According to the results of a study published in the American Journal of Epidemiology, smoking may contribute to persistent infection with high-risk types of human papillomavirus (HPV).
Human papillomaviruses consist of more than 100 different viruses. Some types of HPV cause warts on the hands or feet; others cause genital warts; and some have been linked with cancer, most notably cervical cancer. The types of HPV most commonly linked with cervical cancer are HPV 16 and HPV 18, but several other high-risk types contribute to cancer as well.
The types of HPV that cause cervical cancer or genital warts are transmitted sexually. HPV infection is extremely common and generally occurs soon after an individual becomes sexually active. Although most infections resolve on their own, some persist and can lead to precancerous or cancerous changes to the cervix, vulva, vagina, penis, and anus.
Because persistent HPV infections appear to pose a greater risk of cancer than HPV infections that are quickly cleared by the body, researchers are exploring factors that contribute to HPV persistence.
Previous studies have linked smoking with an increased risk of cervical cancer, but the effect of smoking on HPV persistence has received little attention. To evaluate whether HPV persistence varies by smoking status, researchers conducted a study among 801 women, many of whom were also infected with the human immunodeficiency virus (HIV).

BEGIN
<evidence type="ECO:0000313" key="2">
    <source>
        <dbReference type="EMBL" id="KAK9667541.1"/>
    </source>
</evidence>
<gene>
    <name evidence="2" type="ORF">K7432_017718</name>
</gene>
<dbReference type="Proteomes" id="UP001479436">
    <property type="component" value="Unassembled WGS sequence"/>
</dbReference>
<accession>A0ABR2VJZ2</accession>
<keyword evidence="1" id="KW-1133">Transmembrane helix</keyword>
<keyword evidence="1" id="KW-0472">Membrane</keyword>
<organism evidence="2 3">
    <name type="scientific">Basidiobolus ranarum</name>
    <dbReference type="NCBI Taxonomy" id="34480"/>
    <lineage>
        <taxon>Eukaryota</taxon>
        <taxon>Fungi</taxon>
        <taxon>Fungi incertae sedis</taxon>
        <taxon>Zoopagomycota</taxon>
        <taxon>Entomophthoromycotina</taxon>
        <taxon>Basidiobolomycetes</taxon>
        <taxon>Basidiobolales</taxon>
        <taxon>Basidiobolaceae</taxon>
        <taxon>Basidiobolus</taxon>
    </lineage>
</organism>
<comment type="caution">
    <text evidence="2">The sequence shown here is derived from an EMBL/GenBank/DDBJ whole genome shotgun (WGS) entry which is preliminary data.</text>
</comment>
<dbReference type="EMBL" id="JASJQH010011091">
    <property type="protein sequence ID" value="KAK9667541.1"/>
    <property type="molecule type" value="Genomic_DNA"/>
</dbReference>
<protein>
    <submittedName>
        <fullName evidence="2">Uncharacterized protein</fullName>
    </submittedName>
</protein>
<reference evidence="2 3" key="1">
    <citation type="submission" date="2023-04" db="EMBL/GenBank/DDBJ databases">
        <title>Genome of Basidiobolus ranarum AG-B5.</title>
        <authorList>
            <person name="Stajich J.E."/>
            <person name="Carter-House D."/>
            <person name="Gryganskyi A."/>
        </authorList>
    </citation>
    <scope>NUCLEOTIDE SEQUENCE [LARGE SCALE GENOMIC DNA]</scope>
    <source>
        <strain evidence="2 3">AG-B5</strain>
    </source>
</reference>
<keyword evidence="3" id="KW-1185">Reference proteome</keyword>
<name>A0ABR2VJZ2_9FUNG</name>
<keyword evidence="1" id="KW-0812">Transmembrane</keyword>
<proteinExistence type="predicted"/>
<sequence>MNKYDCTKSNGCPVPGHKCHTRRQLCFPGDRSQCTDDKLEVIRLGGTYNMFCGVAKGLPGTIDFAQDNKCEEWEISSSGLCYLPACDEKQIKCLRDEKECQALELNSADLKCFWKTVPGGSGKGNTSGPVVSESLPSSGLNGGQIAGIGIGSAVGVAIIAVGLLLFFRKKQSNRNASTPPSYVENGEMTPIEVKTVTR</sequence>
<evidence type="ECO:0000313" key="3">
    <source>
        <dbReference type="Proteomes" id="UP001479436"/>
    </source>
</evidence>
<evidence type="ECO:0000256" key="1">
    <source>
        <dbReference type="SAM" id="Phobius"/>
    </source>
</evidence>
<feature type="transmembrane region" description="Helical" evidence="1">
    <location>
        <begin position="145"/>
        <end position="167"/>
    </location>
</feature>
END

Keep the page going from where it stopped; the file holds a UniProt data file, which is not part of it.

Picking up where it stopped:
- Among HIV-negative women, women who had ever smoked were more likely than women who had never smoked to experience persistent infection with a high-risk type of HPV.
- Among HIV-positive women, there was no link between smoking status and risk of HPV persistence.
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These results suggest that among HIV-negative women, smoking may contribute to the development of cervical cancer by increasing the duration of infection with high-risk types of HPV.
The researchers note that additional studies will need to confirm these findings.
Reference: Koshiol J, Schroeder J, Jamieson DJ et al. Smoking and Time to Clearance of Human Papillomavirus Infection in HIV-Seropositive and HIV-Seronegative Women. American Journal of Epidemiology. 2006;164:176-183.
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